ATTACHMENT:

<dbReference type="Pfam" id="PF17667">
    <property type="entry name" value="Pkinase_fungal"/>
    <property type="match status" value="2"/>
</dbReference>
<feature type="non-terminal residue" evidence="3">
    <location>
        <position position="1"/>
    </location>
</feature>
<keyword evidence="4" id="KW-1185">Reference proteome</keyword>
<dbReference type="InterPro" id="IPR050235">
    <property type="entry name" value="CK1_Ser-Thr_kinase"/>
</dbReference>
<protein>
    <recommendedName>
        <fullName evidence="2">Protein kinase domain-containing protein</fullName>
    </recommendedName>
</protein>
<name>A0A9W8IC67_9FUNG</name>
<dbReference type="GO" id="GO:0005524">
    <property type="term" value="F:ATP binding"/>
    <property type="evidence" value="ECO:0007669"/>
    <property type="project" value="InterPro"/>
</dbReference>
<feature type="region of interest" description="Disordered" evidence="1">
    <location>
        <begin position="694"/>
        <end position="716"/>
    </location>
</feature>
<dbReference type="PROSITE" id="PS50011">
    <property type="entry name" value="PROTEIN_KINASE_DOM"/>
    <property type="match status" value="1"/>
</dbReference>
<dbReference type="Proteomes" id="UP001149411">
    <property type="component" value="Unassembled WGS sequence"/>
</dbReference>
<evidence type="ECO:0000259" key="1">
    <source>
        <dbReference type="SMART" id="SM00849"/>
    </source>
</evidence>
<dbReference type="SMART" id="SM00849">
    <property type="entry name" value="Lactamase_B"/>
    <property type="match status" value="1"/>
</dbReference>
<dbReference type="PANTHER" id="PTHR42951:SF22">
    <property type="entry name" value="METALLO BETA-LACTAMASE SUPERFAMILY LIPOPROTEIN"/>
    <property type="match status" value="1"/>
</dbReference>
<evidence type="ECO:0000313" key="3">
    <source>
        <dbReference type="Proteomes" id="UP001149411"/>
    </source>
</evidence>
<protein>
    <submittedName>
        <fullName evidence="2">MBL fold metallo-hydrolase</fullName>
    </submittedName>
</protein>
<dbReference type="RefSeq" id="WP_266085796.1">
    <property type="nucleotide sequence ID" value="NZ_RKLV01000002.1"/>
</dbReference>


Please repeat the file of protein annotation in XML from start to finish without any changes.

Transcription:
<dbReference type="Pfam" id="PF17667">
    <property type="entry name" value="Pkinase_fungal"/>
    <property type="match status" value="2"/>
</dbReference>
<feature type="non-terminal residue" evidence="3">
    <location>
        <position position="1"/>
    </location>
</feature>
<keyword evidence="4" id="KW-1185">Reference proteome</keyword>
<dbReference type="InterPro" id="IPR050235">
    <property type="entry name" value="CK1_Ser-Thr_kinase"/>
</dbReference>
<protein>
    <recommendedName>
        <fullName evidence="2">Protein kinase domain-containing protein</fullName>
    </recommendedName>
</protein>
<name>A0A9W8IC67_9FUNG</name>
<dbReference type="GO" id="GO:0005524">
    <property type="term" value="F:ATP binding"/>
    <property type="evidence" value="ECO:0007669"/>
    <property type="project" value="InterPro"/>
</dbReference>
<feature type="region of interest" description="Disordered" evidence="1">
    <location>
        <begin position="694"/>
        <end position="716"/>
    </location>
</feature>
<dbReference type="PROSITE" id="PS50011">
    <property type="entry name" value="PROTEIN_KINASE_DOM"/>
    <property type="match status" value="1"/>
</dbReference>
<dbReference type="Proteomes" id="UP001149411">
    <property type="component" value="Unassembled WGS sequence"/>
</dbReference>
<evidence type="ECO:0000259" key="1">
    <source>
        <dbReference type="SMART" id="SM00849"/>
    </source>
</evidence>
<dbReference type="SMART" id="SM00849">
    <property type="entry name" value="Lactamase_B"/>
    <property type="match status" value="1"/>
</dbReference>
<dbReference type="PANTHER" id="PTHR42951:SF22">
    <property type="entry name" value="METALLO BETA-LACTAMASE SUPERFAMILY LIPOPROTEIN"/>
    <property type="match status" value="1"/>
</dbReference>
<evidence type="ECO:0000313" key="3">
    <source>
        <dbReference type="Proteomes" id="UP001149411"/>
    </source>
</evidence>
<protein>
    <submittedName>
        <fullName evidence="2">MBL fold metallo-hydrolase</fullName>
    </submittedName>
</protein>
<dbReference type="RefSeq" id="WP_266085796.1">
    <property type="nucleotide sequence ID" value="NZ_RKLV01000002.1"/>
</dbReference>